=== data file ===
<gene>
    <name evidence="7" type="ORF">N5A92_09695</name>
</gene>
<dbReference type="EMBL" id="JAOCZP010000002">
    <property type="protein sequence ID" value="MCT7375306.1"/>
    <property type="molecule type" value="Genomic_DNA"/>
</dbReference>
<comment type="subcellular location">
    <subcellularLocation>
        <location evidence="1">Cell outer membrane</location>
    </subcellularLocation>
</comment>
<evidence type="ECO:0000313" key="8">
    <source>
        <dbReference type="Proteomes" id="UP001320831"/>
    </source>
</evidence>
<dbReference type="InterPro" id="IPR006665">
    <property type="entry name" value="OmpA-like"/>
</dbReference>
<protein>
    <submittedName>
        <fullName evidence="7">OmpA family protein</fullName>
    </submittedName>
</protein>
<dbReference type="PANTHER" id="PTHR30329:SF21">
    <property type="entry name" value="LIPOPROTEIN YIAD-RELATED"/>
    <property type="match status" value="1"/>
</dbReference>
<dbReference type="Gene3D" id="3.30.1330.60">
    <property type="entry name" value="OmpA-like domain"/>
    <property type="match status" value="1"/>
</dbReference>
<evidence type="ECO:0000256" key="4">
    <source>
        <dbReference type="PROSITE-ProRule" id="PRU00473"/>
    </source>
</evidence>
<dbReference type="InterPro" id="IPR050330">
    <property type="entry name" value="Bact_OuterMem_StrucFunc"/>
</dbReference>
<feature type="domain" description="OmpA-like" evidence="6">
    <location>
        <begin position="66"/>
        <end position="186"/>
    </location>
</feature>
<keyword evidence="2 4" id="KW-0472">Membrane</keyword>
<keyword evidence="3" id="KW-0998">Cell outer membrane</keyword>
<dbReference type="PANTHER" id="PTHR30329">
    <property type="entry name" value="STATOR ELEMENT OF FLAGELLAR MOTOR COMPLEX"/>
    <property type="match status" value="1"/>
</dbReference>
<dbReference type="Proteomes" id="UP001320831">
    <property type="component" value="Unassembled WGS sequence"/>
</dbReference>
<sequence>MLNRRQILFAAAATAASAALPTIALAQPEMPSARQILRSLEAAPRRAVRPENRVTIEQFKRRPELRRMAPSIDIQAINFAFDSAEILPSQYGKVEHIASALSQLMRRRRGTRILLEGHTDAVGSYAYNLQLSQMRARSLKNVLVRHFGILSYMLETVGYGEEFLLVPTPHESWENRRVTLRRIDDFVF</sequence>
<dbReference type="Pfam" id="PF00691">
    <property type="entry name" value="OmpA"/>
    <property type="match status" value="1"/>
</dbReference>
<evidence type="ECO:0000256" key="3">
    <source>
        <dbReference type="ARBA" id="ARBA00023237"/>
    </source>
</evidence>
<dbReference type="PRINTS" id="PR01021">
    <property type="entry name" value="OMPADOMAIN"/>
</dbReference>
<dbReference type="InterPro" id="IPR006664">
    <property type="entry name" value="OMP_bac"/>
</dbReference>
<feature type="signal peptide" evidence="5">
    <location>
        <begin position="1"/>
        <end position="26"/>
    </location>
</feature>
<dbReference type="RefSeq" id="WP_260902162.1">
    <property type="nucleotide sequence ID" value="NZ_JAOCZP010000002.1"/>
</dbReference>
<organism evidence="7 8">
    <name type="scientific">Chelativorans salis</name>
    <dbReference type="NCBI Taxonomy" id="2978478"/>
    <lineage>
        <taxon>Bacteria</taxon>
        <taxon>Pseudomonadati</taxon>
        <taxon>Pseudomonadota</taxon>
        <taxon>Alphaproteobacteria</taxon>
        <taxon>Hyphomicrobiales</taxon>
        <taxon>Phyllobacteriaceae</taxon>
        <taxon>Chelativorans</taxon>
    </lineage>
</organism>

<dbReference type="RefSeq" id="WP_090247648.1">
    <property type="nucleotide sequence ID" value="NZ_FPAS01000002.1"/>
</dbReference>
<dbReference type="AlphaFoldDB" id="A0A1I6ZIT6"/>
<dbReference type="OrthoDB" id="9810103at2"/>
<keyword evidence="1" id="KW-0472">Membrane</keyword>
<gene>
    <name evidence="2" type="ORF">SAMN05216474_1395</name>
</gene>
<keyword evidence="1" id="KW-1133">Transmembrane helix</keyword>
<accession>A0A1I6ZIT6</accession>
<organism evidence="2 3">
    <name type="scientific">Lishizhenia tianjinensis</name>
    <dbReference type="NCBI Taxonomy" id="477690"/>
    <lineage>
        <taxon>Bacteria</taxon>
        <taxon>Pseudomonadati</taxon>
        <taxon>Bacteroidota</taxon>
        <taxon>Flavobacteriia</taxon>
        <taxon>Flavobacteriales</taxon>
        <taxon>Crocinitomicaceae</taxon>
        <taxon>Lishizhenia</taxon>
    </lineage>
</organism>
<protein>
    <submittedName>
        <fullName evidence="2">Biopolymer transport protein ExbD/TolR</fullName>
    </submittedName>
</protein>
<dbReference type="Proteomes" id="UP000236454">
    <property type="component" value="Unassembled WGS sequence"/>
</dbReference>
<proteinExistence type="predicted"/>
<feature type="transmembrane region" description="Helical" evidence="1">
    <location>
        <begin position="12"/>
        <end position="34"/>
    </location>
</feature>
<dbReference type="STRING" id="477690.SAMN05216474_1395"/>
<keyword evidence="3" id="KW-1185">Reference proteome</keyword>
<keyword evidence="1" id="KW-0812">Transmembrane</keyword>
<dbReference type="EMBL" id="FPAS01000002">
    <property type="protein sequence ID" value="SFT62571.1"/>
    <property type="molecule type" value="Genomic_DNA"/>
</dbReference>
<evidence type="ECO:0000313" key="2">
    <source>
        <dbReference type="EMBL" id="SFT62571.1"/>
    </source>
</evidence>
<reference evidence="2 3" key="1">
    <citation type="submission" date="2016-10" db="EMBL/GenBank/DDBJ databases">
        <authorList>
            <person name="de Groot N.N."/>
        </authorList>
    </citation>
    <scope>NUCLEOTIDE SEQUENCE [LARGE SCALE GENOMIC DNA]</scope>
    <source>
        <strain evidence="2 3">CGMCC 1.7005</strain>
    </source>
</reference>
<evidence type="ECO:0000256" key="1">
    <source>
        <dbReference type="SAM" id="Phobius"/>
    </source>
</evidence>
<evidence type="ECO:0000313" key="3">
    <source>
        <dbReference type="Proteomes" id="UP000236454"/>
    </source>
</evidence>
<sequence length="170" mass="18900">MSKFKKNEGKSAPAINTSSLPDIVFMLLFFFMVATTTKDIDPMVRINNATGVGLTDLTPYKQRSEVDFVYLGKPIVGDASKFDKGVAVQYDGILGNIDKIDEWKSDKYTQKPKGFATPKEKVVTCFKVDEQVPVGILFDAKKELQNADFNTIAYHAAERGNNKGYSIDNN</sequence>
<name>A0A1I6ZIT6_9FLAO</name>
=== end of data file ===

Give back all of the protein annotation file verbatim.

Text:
<gene>
    <name evidence="7" type="ORF">N5A92_09695</name>
</gene>
<dbReference type="EMBL" id="JAOCZP010000002">
    <property type="protein sequence ID" value="MCT7375306.1"/>
    <property type="molecule type" value="Genomic_DNA"/>
</dbReference>
<comment type="subcellular location">
    <subcellularLocation>
        <location evidence="1">Cell outer membrane</location>
    </subcellularLocation>
</comment>
<evidence type="ECO:0000313" key="8">
    <source>
        <dbReference type="Proteomes" id="UP001320831"/>
    </source>
</evidence>
<dbReference type="InterPro" id="IPR006665">
    <property type="entry name" value="OmpA-like"/>
</dbReference>
<protein>
    <submittedName>
        <fullName evidence="7">OmpA family protein</fullName>
    </submittedName>
</protein>
<dbReference type="PANTHER" id="PTHR30329:SF21">
    <property type="entry name" value="LIPOPROTEIN YIAD-RELATED"/>
    <property type="match status" value="1"/>
</dbReference>
<dbReference type="Gene3D" id="3.30.1330.60">
    <property type="entry name" value="OmpA-like domain"/>
    <property type="match status" value="1"/>
</dbReference>
<evidence type="ECO:0000256" key="4">
    <source>
        <dbReference type="PROSITE-ProRule" id="PRU00473"/>
    </source>
</evidence>
<dbReference type="InterPro" id="IPR050330">
    <property type="entry name" value="Bact_OuterMem_StrucFunc"/>
</dbReference>
<feature type="domain" description="OmpA-like" evidence="6">
    <location>
        <begin position="66"/>
        <end position="186"/>
    </location>
</feature>
<keyword evidence="2 4" id="KW-0472">Membrane</keyword>
<keyword evidence="3" id="KW-0998">Cell outer membrane</keyword>
<dbReference type="PANTHER" id="PTHR30329">
    <property type="entry name" value="STATOR ELEMENT OF FLAGELLAR MOTOR COMPLEX"/>
    <property type="match status" value="1"/>
</dbReference>
<dbReference type="Proteomes" id="UP001320831">
    <property type="component" value="Unassembled WGS sequence"/>
</dbReference>
<sequence>MLNRRQILFAAAATAASAALPTIALAQPEMPSARQILRSLEAAPRRAVRPENRVTIEQFKRRPELRRMAPSIDIQAINFAFDSAEILPSQYGKVEHIASALSQLMRRRRGTRILLEGHTDAVGSYAYNLQLSQMRARSLKNVLVRHFGILSYMLETVGYGEEFLLVPTPHESWENRRVTLRRIDDFVF</sequence>
<dbReference type="Pfam" id="PF00691">
    <property type="entry name" value="OmpA"/>
    <property type="match status" value="1"/>
</dbReference>
<evidence type="ECO:0000256" key="3">
    <source>
        <dbReference type="ARBA" id="ARBA00023237"/>
    </source>
</evidence>
<dbReference type="PRINTS" id="PR01021">
    <property type="entry name" value="OMPADOMAIN"/>
</dbReference>
<dbReference type="InterPro" id="IPR006664">
    <property type="entry name" value="OMP_bac"/>
</dbReference>
<feature type="signal peptide" evidence="5">
    <location>
        <begin position="1"/>
        <end position="26"/>
    </location>
</feature>
<dbReference type="RefSeq" id="WP_260902162.1">
    <property type="nucleotide sequence ID" value="NZ_JAOCZP010000002.1"/>
</dbReference>
<organism evidence="7 8">
    <name type="scientific">Chelativorans salis</name>
    <dbReference type="NCBI Taxonomy" id="2978478"/>
    <lineage>
        <taxon>Bacteria</taxon>
        <taxon>Pseudomonadati</taxon>
        <taxon>Pseudomonadota</taxon>
        <taxon>Alphaproteobacteria</taxon>
        <taxon>Hyphomicrobiales</taxon>
        <taxon>Phyllobacteriaceae</taxon>
        <taxon>Chelativorans</taxon>
    </lineage>
</organism>

<dbReference type="RefSeq" id="WP_090247648.1">
    <property type="nucleotide sequence ID" value="NZ_FPAS01000002.1"/>
</dbReference>
<dbReference type="AlphaFoldDB" id="A0A1I6ZIT6"/>
<dbReference type="OrthoDB" id="9810103at2"/>
<keyword evidence="1" id="KW-0472">Membrane</keyword>
<gene>
    <name evidence="2" type="ORF">SAMN05216474_1395</name>
</gene>
<keyword evidence="1" id="KW-1133">Transmembrane helix</keyword>
<accession>A0A1I6ZIT6</accession>
<organism evidence="2 3">
    <name type="scientific">Lishizhenia tianjinensis</name>
    <dbReference type="NCBI Taxonomy" id="477690"/>
    <lineage>
        <taxon>Bacteria</taxon>
        <taxon>Pseudomonadati</taxon>
        <taxon>Bacteroidota</taxon>
        <taxon>Flavobacteriia</taxon>
        <taxon>Flavobacteriales</taxon>
        <taxon>Crocinitomicaceae</taxon>
        <taxon>Lishizhenia</taxon>
    </lineage>
</organism>
<protein>
    <submittedName>
        <fullName evidence="2">Biopolymer transport protein ExbD/TolR</fullName>
    </submittedName>
</protein>
<dbReference type="Proteomes" id="UP000236454">
    <property type="component" value="Unassembled WGS sequence"/>
</dbReference>
<proteinExistence type="predicted"/>
<feature type="transmembrane region" description="Helical" evidence="1">
    <location>
        <begin position="12"/>
        <end position="34"/>
    </location>
</feature>
<dbReference type="STRING" id="477690.SAMN05216474_1395"/>
<keyword evidence="3" id="KW-1185">Reference proteome</keyword>
<keyword evidence="1" id="KW-0812">Transmembrane</keyword>
<dbReference type="EMBL" id="FPAS01000002">
    <property type="protein sequence ID" value="SFT62571.1"/>
    <property type="molecule type" value="Genomic_DNA"/>
</dbReference>
<evidence type="ECO:0000313" key="2">
    <source>
        <dbReference type="EMBL" id="SFT62571.1"/>
    </source>
</evidence>
<reference evidence="2 3" key="1">
    <citation type="submission" date="2016-10" db="EMBL/GenBank/DDBJ databases">
        <authorList>
            <person name="de Groot N.N."/>
        </authorList>
    </citation>
    <scope>NUCLEOTIDE SEQUENCE [LARGE SCALE GENOMIC DNA]</scope>
    <source>
        <strain evidence="2 3">CGMCC 1.7005</strain>
    </source>
</reference>
<evidence type="ECO:0000256" key="1">
    <source>
        <dbReference type="SAM" id="Phobius"/>
    </source>
</evidence>
<evidence type="ECO:0000313" key="3">
    <source>
        <dbReference type="Proteomes" id="UP000236454"/>
    </source>
</evidence>
<sequence length="170" mass="18900">MSKFKKNEGKSAPAINTSSLPDIVFMLLFFFMVATTTKDIDPMVRINNATGVGLTDLTPYKQRSEVDFVYLGKPIVGDASKFDKGVAVQYDGILGNIDKIDEWKSDKYTQKPKGFATPKEKVVTCFKVDEQVPVGILFDAKKELQNADFNTIAYHAAERGNNKGYSIDNN</sequence>
<name>A0A1I6ZIT6_9FLAO</name>